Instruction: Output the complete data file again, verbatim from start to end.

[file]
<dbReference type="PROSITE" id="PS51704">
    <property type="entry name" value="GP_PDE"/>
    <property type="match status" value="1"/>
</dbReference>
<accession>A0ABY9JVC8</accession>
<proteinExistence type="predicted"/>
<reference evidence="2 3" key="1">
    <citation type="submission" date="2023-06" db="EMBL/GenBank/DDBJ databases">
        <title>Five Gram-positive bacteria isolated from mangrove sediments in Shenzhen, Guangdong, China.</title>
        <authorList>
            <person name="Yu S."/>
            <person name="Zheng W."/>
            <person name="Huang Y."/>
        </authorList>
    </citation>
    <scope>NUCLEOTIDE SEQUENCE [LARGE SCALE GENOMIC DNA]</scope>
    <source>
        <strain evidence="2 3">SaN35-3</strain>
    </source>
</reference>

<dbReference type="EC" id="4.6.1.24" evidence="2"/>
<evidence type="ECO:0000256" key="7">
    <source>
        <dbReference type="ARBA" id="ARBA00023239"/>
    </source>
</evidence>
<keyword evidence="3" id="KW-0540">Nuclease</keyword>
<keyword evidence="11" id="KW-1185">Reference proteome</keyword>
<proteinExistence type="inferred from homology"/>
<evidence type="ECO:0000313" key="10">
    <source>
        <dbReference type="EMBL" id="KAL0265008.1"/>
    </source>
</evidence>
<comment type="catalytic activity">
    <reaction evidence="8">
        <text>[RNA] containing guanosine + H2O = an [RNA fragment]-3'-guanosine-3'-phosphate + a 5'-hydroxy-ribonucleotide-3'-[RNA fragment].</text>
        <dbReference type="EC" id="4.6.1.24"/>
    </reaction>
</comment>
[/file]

<dbReference type="PROSITE" id="PS51704">
    <property type="entry name" value="GP_PDE"/>
    <property type="match status" value="1"/>
</dbReference>
<accession>A0ABY9JVC8</accession>
<proteinExistence type="predicted"/>
<reference evidence="2 3" key="1">
    <citation type="submission" date="2023-06" db="EMBL/GenBank/DDBJ databases">
        <title>Five Gram-positive bacteria isolated from mangrove sediments in Shenzhen, Guangdong, China.</title>
        <authorList>
            <person name="Yu S."/>
            <person name="Zheng W."/>
            <person name="Huang Y."/>
        </authorList>
    </citation>
    <scope>NUCLEOTIDE SEQUENCE [LARGE SCALE GENOMIC DNA]</scope>
    <source>
        <strain evidence="2 3">SaN35-3</strain>
    </source>
</reference>

<dbReference type="EC" id="4.6.1.24" evidence="2"/>
<evidence type="ECO:0000256" key="7">
    <source>
        <dbReference type="ARBA" id="ARBA00023239"/>
    </source>
</evidence>
<keyword evidence="3" id="KW-0540">Nuclease</keyword>
<keyword evidence="11" id="KW-1185">Reference proteome</keyword>
<proteinExistence type="inferred from homology"/>
<evidence type="ECO:0000313" key="10">
    <source>
        <dbReference type="EMBL" id="KAL0265008.1"/>
    </source>
</evidence>
<comment type="catalytic activity">
    <reaction evidence="8">
        <text>[RNA] containing guanosine + H2O = an [RNA fragment]-3'-guanosine-3'-phosphate + a 5'-hydroxy-ribonucleotide-3'-[RNA fragment].</text>
        <dbReference type="EC" id="4.6.1.24"/>
    </reaction>
</comment>